Winter can refresh your favorite hikes and entice you to new destinations. With snow covering the ground, the once familiar mountains and forests of summertime are transformed. Grab your snowshoes or skis and check out these easy winter hikes.
Conners Nubble | Acadia National Park, Maine
Like many of the peaks in Acadia, Conners Nubble’s granite summit has few trees, so you can get a 360-degree view of the national park’s snowy landscape. From the trailhead on the north side of Route 233, turn left on the carriage road. Tromp beneath the spruce trees that tower above, and enjoy views of Eagle Lake and Cadillac Mountain. Turn on to the Eagle Lake Trail after 1.3 miles, and then go right on the Bubble Trail and follow it to the summit. Return via the same route.
Distance: 3.4 miles out-and-back
Info: Discover Acadia National Park, 3rd ed. (AMC Books)
Smarts Brook Loop | Thornton, N.H.
Winter hikers, snowshoers, and skiers can enjoy the snowy forest on these trails, originally developed for cross-country skiing. From the trailhead, follow a clockwise loop, starting on the Pine Flats Trail, continuing on to Yellow Jacket Trail, and ending on the Smarts Brook Trail. Along the way, the trail enters a 30-foot deep granite gorge and passes several beaver dams. Conifers, including white and red pine, hemlock, red spruce, and balsam fir, dominate the forest. The end of the loop passes through a northern hardwood forest, dense with yellow birches and striped maples. Several other cross-country ski trails crisscross the area so pay attention to signs and stay on the correct trail.
Tucker Preserve | Pembroke, Mass.
The Indian Head River was once home to big industry; the Clapp Rubber Company formerly owned the Tucker Preserve land and had their mills on an adjacent property. A nearby ironworks forged the anchors for the U.S.S. Constitution. Now, however, this land is protected for its scenic beauty. Starting at the West Elm Street trailhead, you’ll cross several stone walls, which are former pasture markers, as you make your way towards the river. The trail turns left to run parallel to the Indian Head River until it veers left again and into the woods of hickory, ash, and elm. Then, it loops back to the trailhead.
Distance: 1.8-mile loop
Info: Wild Lands Trust
Sessions Woods Wildlife Management Area | Burlington, Conn.
The Tree Identification Trail is an informative section of Sessions Woods. You can find printed booklets at either end to help identify the trees. The real highlights, however, are the two wildlife-viewing blinds and watch tower situated on spur trails in a shady oak forest and a red maple swamp. The tower offers a 180-degree view toward the state’s Central Valley, from Avon to Meriden. The Hanging Hills of Meriden and West Peak are visible to the right. Start by following the road north from the parking area, past an iron gate and interpretive signs about the property’s vegetation. Heading downhill through a forest of white, red, and black oak, the path passes an enclosure where wildlife biologists conduct research on the effect of deer browsing on forest regeneration.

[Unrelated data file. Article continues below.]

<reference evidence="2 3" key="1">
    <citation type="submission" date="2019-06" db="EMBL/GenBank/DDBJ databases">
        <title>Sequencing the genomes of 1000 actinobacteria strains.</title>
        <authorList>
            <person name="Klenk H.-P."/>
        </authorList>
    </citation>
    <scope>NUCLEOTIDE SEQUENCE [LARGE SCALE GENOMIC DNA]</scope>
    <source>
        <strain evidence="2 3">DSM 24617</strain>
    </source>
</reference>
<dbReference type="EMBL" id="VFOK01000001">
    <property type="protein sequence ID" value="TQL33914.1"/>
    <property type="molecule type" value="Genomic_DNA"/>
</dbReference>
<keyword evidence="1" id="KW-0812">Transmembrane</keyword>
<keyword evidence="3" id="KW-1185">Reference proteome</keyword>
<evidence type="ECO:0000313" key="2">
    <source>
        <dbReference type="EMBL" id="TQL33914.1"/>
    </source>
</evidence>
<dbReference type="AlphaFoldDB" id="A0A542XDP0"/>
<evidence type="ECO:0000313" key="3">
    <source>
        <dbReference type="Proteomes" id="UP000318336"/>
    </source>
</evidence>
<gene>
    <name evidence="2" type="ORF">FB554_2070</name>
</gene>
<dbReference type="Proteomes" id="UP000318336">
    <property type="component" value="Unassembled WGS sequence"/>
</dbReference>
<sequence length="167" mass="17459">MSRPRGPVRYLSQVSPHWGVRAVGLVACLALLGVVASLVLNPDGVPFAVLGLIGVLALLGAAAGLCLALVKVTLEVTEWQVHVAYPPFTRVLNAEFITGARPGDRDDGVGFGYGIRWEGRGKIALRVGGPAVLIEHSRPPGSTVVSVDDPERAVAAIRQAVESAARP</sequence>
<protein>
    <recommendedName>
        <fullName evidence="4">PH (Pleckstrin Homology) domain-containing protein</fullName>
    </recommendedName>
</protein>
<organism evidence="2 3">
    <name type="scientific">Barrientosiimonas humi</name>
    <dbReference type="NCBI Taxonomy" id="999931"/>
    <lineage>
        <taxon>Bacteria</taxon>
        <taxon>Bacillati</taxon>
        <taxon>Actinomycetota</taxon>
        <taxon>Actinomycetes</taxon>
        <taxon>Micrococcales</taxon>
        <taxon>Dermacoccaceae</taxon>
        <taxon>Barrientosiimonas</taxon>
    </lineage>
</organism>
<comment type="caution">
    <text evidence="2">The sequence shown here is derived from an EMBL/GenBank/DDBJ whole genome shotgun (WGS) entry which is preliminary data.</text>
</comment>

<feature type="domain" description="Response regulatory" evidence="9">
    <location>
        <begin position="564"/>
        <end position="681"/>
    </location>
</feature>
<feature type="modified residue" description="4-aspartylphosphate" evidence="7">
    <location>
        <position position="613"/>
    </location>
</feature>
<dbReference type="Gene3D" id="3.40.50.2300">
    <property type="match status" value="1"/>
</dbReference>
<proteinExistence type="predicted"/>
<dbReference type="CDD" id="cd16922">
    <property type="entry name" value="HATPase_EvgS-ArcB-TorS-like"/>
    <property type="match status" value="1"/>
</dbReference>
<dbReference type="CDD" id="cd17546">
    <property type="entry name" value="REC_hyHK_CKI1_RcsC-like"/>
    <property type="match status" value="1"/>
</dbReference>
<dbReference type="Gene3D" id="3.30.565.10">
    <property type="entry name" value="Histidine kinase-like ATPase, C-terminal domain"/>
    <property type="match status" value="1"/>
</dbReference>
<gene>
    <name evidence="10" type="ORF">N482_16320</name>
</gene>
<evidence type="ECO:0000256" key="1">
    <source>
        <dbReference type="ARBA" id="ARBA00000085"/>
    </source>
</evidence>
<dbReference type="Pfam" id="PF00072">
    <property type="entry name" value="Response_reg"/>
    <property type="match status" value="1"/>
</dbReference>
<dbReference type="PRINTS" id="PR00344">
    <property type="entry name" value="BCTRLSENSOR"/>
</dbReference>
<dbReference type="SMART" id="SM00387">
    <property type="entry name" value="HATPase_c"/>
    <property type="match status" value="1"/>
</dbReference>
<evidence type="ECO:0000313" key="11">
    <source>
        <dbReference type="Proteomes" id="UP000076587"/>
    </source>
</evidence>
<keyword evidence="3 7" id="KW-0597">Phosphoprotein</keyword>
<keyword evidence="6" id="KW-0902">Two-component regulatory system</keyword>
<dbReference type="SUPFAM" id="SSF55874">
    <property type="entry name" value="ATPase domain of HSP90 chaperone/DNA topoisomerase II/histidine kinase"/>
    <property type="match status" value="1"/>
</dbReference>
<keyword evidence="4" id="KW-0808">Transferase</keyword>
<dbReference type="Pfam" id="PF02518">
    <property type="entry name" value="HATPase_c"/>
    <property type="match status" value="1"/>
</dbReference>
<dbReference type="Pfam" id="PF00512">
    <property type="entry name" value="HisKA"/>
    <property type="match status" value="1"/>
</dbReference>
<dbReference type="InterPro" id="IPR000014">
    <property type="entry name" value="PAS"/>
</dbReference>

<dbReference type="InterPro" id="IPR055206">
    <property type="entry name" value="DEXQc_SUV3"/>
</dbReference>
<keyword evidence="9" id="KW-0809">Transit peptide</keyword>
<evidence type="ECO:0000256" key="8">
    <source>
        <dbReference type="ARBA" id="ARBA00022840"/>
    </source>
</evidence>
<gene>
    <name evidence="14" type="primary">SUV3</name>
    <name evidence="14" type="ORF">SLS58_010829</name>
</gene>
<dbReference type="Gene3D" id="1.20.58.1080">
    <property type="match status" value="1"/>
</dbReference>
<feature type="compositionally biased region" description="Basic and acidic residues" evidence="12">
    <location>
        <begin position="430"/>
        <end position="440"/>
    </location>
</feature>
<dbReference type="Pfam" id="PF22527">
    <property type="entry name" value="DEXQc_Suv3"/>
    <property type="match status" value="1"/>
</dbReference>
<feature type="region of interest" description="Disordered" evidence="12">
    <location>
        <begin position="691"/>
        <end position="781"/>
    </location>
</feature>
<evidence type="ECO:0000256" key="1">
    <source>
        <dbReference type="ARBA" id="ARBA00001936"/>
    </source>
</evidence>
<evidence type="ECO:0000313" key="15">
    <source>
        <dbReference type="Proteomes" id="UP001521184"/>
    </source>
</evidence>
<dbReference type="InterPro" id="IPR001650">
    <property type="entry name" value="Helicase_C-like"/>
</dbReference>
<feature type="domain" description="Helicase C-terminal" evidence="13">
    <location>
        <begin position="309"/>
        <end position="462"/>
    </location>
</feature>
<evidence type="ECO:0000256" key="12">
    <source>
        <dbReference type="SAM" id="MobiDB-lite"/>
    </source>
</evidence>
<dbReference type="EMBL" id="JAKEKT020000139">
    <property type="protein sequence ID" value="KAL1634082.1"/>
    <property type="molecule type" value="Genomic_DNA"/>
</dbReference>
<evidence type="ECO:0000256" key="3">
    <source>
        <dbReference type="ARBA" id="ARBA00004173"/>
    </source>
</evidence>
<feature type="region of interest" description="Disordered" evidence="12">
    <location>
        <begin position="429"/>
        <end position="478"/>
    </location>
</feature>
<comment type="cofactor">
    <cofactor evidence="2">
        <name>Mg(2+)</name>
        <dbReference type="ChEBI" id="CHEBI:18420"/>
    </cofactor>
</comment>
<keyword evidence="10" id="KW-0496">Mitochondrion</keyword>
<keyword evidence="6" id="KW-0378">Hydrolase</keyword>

Distance: 3-mile loop
Info: AMC’s Best Day Hikes in Connecticut (AMC Books)
West Pond Loop | Broad Channel, N.Y.
Despite its proximity to New York City, the West Pond Loop, part of the Jamaica Bay Wildlife Refuge, feels remote. Most people know this area best as seen from flights into and out of nearby JFK International Airport. The area is popular with birders and you can see wrens, sparrows, seagulls, herons, egrets, and swans in their season. From the visitor center, take the South Garden Trail right, along the edge of West Pond. Interpretive signs along the trail explain area bird-life. You can explore the marshland by hiking, snowshoeing, or cross-country skiing.
Distance: 1.8-mile loop
Info: AMC’s Best Day Hikes near New York City (AMC Books)
Valley Forge National Historical Park River Trail | King of Prussia, Pa.
The protection of Valley Forge National Historical Park has preserved several miles of the Schuylkill River as undeveloped green space. From the Belzwood Trailhead, follow the River Trail west. About a mile along, visit the site of Sullivan’s Bridge, the only bridge built by the Continental Army during the Revolutionary War. At the 3-mile mark, look across the river to see Washington’s Headquarters, a stone house where George Washington lived during his time at Valley Forge. Shortly after that, the trail loops around and turns into the Walnut Hill Trail heading back east. You can snowshoe or cross-country ski along the river.
Distance: 6-mile loop
Info: AMC’s Best Day Hikes near Philadelphia (AMC Books)
Lake Artemesia and the Northeast Branch Trail | College Park and Berwyn Heights, Md.
Lake Artemesia is a bit unusual. Half of the lake is natural, and half was created in the 1980s from dredging for fill to build a railroad line along the area’s western edge. Starting from the Paint Branch Parkway, head east along the sidewalk and look for the wooden Northeast Branch trail signs. The holly-lined entrance to the trail is steep, but quickly levels out. Continuing along, the Northeast Branch Trail’s zero-mile marker is just over the wooden-decked steel bridge; the Northeast Branch Trail is 3 miles long, but you’ll just traverse an end section of it to connect with the Lake Artemesia trail system. Be on the lookout for deer and rabbit tracks as you circle the lake—they are common in the area.
Distance: 3.5-mile loop
Info: AMC’s Best Day Hikes near Washington, D.C. (AMC Books)
CONTRIBUTORS: Robert N. Buchsbaum, Daniel Case, Susan Charkes, Beth Homicz, Rene Laubach, Stephen Mauro, Jerry and Marcy Monkman, Charles W. G. Smith.